There’s actually a word that describes what I feel prior to some of our passages. It’s not actually a fear, but definitely anticipation and a little anxiety, but in a good way. Usually this occurs the night before a really long or challenging passage or before exploring new places such as New England. I get too excited to go to sleep, often wake up during the night, and awake before the alarm. It’s not ideal when you are tired before you even begin a trip. It doesn’t hold me back though because the excitement fills me with adrenaline.
Our first stop after leaving NYC was Oyster Bay, a gorgeous anchorage lined with lush trees and small hills. Scott had planned to install a second set of foot switches for the port side of the windlass which houses the new Rocna anchor. However, just after dropping anchor, our friends Annette and Anthony on Magnolia (KK 42) drove up in their dinghy and invited us to dinner. Of course the project could wait for another day because we were anxious to visit and talk “boat talk” with them!
The Connecticut River was our next home for 3 nights in another lovely anchorage. Essex, a charming little town, was exactly what I had envisioned for all of the NE towns on our itinerary: well-groomed historic homes formerly owned by ship’s captains and merchants, cute shops, and good restaurants with fresh seafood. While touring the Connecticut River Museum we learned about the historical significance of Essex during the War of 1814. The highlight of our visit was an evening of sea shanties at the Griswold Inn. On Monday evening the four man group, The Jovial Crew, performed sea shanties which are work songs that were sung on sailing ships. It’s easy to sing along with gusto as the lyrics are simple and repetitive and the chords are predictable. I belted out the harmonies like a crusty sailor that had hoisted the jib all my life!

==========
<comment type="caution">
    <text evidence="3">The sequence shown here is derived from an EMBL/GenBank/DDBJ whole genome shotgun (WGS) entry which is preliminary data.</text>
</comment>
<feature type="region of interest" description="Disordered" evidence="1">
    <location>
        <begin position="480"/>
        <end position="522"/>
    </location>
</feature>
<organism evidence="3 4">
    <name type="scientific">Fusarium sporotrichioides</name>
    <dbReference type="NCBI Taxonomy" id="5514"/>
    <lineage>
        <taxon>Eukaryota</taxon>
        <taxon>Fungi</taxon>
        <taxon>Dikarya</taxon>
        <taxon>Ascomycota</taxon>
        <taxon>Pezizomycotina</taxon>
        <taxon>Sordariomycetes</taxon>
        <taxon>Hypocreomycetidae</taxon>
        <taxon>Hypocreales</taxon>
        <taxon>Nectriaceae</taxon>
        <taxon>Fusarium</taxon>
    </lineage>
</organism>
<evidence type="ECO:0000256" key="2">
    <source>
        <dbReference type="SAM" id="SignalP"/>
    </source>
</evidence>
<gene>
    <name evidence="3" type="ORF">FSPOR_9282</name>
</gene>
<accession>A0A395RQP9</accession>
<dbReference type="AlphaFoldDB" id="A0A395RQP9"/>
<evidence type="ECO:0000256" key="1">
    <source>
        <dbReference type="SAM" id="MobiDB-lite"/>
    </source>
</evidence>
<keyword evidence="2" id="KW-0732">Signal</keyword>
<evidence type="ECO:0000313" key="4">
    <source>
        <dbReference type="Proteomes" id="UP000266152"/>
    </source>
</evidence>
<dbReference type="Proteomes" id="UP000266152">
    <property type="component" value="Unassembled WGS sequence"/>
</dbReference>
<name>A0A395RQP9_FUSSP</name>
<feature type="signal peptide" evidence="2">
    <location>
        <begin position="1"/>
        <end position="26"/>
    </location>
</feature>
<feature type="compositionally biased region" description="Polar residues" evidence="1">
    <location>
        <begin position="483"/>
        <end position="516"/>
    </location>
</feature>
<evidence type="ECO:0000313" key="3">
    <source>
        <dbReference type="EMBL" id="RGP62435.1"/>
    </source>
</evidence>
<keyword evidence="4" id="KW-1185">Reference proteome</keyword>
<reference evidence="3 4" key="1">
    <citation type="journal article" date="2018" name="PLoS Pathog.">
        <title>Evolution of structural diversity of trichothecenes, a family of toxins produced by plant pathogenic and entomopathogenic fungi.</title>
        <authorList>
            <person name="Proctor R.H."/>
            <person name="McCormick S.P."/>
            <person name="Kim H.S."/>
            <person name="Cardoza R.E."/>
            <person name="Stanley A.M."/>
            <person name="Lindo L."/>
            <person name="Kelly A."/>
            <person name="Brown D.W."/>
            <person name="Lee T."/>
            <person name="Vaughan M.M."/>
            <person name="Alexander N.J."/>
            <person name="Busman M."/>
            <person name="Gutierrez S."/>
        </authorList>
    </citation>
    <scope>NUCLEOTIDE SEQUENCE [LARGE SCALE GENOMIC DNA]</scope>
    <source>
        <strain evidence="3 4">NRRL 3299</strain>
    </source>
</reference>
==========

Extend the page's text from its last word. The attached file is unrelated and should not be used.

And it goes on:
Continuing with our theme of sailing ships we spent the next two nights docked at the Mystic Seaport Museum. It was a special experience to actually dock on the grounds of the recreated seaport village and preservation shipyard. Docking amidst its collection of historic ships allowed us to explore after hours at leisure. I was intrigued by the whale boating exhibit and the Charles W. Morgan (the last American whaling ship.) Scott was enthralled by the Plymouth Cordage Company’s ropewalk that was built in 1824. In this 250′ portion of the original 1000′ building rope-making was demonstrated as it had been done up until 1947. He was also fascinated with the shipyard where they were restoring the Mayflower II in preparation for the 400th anniversary of the pilgrim’s arrival in 1620.
Wickford Marina in Wickford, Rhode Island was a three night social event. There were several other Krogens in the area and we made the most of our time together. We enjoyed a delicious and Whole Food Plant Based dinner and a round of Azul on board Gratitude with Maria and Roberto. Dave and Trish from Lauryl Anne hosted a potluck dinner for 12 Krogens in their beautiful beach home on the island of Jamestown. We hosted a game night of Baggit and Telestrations with Gratitude, Bridget and Mike from Sea Shanty, and their friend, Tracy. Wickford, on the western shore of the Narragansett Bay, had its share of historic homes as it was established in 1709 and features one of the largest collections of 18th century dwellings.
Next stop…Martha’s Vineyard!